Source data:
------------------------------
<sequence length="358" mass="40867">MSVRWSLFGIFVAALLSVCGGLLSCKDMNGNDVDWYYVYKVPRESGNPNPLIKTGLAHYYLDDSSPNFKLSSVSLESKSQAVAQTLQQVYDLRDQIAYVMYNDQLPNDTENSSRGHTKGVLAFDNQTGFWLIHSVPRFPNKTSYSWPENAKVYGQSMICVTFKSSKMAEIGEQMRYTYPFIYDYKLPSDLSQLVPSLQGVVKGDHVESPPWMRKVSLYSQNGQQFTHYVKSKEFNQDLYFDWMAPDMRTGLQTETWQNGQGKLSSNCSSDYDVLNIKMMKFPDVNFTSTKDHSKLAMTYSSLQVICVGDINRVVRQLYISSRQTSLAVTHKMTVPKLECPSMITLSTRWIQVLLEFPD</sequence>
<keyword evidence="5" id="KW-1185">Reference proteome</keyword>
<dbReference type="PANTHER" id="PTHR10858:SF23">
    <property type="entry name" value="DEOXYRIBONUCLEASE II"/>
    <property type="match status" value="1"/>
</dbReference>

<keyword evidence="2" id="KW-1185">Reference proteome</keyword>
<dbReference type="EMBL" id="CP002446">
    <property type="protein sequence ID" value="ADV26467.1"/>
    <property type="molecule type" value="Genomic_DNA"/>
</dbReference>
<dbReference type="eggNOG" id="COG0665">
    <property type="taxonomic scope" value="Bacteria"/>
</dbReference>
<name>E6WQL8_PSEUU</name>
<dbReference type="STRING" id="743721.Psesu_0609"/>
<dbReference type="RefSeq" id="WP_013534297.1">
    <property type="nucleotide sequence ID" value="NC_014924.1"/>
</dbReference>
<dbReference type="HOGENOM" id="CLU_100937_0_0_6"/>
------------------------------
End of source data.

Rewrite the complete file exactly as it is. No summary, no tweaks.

<sequence length="358" mass="40867">MSVRWSLFGIFVAALLSVCGGLLSCKDMNGNDVDWYYVYKVPRESGNPNPLIKTGLAHYYLDDSSPNFKLSSVSLESKSQAVAQTLQQVYDLRDQIAYVMYNDQLPNDTENSSRGHTKGVLAFDNQTGFWLIHSVPRFPNKTSYSWPENAKVYGQSMICVTFKSSKMAEIGEQMRYTYPFIYDYKLPSDLSQLVPSLQGVVKGDHVESPPWMRKVSLYSQNGQQFTHYVKSKEFNQDLYFDWMAPDMRTGLQTETWQNGQGKLSSNCSSDYDVLNIKMMKFPDVNFTSTKDHSKLAMTYSSLQVICVGDINRVVRQLYISSRQTSLAVTHKMTVPKLECPSMITLSTRWIQVLLEFPD</sequence>
<keyword evidence="5" id="KW-1185">Reference proteome</keyword>
<dbReference type="PANTHER" id="PTHR10858:SF23">
    <property type="entry name" value="DEOXYRIBONUCLEASE II"/>
    <property type="match status" value="1"/>
</dbReference>

<keyword evidence="2" id="KW-1185">Reference proteome</keyword>
<dbReference type="EMBL" id="CP002446">
    <property type="protein sequence ID" value="ADV26467.1"/>
    <property type="molecule type" value="Genomic_DNA"/>
</dbReference>
<dbReference type="eggNOG" id="COG0665">
    <property type="taxonomic scope" value="Bacteria"/>
</dbReference>
<name>E6WQL8_PSEUU</name>
<dbReference type="STRING" id="743721.Psesu_0609"/>
<dbReference type="RefSeq" id="WP_013534297.1">
    <property type="nucleotide sequence ID" value="NC_014924.1"/>
</dbReference>
<dbReference type="HOGENOM" id="CLU_100937_0_0_6"/>